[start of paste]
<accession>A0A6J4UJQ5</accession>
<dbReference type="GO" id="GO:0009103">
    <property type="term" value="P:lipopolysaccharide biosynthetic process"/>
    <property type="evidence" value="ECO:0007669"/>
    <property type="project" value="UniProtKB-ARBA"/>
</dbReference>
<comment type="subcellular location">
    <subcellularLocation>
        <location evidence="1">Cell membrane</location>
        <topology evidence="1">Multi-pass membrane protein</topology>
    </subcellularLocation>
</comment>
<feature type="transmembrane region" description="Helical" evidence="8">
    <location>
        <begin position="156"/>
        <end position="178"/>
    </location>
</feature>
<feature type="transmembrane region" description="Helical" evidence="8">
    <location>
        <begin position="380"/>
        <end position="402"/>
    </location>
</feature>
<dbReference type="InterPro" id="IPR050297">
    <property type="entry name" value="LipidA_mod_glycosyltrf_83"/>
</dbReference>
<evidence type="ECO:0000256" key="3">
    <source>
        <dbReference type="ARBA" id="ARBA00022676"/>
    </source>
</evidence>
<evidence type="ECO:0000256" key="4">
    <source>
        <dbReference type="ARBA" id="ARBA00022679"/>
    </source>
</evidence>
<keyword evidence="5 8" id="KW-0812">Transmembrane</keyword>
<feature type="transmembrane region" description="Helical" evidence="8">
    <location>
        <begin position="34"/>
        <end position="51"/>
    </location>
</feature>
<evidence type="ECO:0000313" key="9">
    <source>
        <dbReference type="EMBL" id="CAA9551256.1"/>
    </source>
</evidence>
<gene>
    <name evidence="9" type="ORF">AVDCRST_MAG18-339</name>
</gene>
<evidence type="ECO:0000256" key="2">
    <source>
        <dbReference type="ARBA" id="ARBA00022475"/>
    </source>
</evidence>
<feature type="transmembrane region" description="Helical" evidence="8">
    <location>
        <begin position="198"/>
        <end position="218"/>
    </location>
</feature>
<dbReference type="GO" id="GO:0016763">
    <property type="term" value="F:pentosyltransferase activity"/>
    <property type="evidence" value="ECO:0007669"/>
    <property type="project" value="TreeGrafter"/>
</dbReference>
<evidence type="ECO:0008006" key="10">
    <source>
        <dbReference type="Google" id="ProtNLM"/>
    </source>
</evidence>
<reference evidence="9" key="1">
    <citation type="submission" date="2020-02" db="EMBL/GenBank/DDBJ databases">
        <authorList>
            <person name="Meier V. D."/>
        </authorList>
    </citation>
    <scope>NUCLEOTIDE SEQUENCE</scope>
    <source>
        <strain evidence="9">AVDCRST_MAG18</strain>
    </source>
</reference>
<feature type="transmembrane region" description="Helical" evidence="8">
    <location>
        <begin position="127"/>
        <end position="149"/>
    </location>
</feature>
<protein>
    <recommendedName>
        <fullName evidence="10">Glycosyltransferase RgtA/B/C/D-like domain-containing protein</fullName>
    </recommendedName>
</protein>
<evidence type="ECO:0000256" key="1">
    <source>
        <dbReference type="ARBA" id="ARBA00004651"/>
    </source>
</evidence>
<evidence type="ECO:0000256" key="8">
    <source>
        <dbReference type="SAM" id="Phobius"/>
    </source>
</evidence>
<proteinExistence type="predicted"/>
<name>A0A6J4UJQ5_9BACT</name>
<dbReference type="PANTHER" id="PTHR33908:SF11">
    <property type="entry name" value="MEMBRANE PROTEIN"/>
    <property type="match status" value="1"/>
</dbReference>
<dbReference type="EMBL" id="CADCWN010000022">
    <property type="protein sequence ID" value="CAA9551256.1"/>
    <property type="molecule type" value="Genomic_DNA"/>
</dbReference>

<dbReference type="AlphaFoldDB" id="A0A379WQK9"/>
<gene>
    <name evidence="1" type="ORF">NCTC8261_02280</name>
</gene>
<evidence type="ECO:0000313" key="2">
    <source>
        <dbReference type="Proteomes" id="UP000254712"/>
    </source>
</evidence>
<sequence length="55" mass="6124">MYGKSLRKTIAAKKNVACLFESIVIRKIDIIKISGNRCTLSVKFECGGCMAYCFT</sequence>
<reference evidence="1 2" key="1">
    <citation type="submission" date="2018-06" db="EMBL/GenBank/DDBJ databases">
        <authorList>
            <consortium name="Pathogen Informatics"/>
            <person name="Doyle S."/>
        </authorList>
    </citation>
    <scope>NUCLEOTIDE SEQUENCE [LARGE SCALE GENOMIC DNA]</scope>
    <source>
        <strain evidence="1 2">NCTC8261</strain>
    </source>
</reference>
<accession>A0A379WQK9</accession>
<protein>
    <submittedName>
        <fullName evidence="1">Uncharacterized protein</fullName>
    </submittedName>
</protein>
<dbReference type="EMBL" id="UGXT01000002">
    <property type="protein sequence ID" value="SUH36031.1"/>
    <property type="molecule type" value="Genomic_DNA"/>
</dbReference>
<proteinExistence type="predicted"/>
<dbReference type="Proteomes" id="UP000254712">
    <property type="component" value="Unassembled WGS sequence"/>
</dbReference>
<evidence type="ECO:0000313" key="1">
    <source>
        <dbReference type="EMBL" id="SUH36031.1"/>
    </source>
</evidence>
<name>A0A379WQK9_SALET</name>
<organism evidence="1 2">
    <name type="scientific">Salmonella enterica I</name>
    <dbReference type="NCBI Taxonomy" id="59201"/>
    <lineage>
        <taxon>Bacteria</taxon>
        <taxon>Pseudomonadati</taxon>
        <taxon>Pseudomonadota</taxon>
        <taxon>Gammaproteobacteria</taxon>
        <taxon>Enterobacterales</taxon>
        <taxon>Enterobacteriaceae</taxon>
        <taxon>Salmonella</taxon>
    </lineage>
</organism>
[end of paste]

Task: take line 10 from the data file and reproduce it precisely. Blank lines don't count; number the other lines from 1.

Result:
        <topology evidence="1">Multi-pass membrane protein</topology>